A novel tag-recovery model with two size classes for estimating fishing and natural mortality, with implications for the southern rock lobster (Jasus edwardsii) in Tasmania, Australia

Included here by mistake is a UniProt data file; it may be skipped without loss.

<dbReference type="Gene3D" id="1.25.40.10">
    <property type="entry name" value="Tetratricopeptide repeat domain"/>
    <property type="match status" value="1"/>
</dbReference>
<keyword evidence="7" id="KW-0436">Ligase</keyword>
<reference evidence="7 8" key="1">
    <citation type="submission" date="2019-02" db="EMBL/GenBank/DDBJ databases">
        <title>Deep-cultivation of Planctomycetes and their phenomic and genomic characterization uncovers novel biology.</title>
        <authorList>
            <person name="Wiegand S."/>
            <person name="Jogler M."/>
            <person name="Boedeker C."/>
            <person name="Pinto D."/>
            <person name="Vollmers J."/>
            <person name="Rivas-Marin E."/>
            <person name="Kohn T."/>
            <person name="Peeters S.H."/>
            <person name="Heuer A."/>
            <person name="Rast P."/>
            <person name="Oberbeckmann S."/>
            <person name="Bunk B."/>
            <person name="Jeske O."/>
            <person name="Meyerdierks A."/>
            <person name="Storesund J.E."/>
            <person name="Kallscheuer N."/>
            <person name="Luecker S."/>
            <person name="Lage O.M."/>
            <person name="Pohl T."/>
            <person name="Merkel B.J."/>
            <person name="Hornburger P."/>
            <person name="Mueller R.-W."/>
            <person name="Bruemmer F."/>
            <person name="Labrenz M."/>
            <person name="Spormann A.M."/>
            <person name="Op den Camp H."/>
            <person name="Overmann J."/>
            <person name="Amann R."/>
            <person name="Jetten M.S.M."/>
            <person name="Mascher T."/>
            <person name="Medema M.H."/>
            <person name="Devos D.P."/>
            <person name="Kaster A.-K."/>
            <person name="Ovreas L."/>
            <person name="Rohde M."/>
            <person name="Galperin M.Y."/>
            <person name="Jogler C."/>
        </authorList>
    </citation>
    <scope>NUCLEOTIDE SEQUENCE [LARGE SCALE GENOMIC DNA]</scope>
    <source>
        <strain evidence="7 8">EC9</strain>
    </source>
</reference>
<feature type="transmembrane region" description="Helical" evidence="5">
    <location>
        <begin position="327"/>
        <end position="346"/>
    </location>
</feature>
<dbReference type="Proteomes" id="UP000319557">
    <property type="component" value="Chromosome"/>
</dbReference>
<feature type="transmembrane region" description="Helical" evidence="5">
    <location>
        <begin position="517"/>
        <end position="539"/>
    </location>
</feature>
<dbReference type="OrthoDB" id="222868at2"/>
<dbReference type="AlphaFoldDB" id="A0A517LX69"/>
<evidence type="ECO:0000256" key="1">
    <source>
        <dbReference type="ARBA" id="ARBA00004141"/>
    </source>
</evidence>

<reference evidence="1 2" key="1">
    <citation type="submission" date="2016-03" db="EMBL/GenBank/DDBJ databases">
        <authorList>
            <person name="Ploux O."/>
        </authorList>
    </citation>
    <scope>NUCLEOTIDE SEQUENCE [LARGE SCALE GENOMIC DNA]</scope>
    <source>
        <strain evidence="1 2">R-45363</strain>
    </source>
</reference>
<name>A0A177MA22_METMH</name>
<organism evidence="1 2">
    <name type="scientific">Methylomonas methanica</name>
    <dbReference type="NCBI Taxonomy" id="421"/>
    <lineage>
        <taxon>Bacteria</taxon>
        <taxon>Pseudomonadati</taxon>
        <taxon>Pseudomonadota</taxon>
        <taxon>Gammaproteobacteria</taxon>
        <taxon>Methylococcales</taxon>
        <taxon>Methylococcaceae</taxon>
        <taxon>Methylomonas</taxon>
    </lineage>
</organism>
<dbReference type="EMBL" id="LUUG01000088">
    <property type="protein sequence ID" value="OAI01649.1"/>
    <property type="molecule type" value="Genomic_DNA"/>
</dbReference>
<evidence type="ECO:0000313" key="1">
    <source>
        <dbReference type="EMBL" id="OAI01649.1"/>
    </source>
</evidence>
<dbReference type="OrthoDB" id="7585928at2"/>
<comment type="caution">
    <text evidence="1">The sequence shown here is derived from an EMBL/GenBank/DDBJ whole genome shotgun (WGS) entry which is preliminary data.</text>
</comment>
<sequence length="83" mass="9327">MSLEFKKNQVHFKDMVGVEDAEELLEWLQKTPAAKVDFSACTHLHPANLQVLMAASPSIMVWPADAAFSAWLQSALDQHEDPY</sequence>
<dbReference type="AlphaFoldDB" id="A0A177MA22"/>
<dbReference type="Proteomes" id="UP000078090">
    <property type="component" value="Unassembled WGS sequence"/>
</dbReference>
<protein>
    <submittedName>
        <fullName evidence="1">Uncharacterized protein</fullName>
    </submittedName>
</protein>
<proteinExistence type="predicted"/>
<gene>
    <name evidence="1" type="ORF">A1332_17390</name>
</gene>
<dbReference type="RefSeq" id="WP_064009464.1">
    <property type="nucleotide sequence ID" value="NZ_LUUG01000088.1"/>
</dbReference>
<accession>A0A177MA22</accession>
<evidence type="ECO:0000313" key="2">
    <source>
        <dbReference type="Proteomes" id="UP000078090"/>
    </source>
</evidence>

Some pelagic flagellates colonize particles, such as marine snow, where they graze on bacteria and thus impact the dynamics of the attached microbial communities. Particle colonization is governed by motility. Swimming patterns of 2 particle-associated flagellates, Bodo designis and Spumella sp., are very different, the former swimming slowly in an erratic, random pattern, and the latter faster and along smooth helixes of variable amplitude and frequency. At spatial scales exceeding ca. 50 mum, the motility of B. designis can be described as a random walk and modeled as diffusion. Spumella sp. shows directional persistence of the helical axes up to a scale of at least about 0.5 mm, and its motility cannot, thus, be characterized as a random walk at such small scales. Motility analyses predicted overall rates at which the 2 flagellates encountered and colonized model particles (4 mm agar spheres) rather well. After initial colonization, the number of flagellates remained approximately constant for similar to 10 h or more. In B. designis this was due to a density-dependent attachment probability, while in Spumella sp. the declining accumulation rate was better explained by a constant specific detachment rate and a constant (low) attachment probability (12%). The grazing impact of B. designis on attached bacteria was estimated from short-term (4 to 8 h) differences in development of attached bacterial populations in the presence and absence of the flagellate. B. designis ingested up to 120 bacteria ind.(-1) h(-1) (ingestion rate increasing with increasing density of bacteria on the sphere) and had surface area clearance rates of up to 1.3 x 10(-4) cm(2) h(-1). At flagellate densities typical of marine snow, the implied bacterial grazing mortality exceeds bacterial growth and colonization, suggesting that flagellate grazing controls abundances of attached bacteria.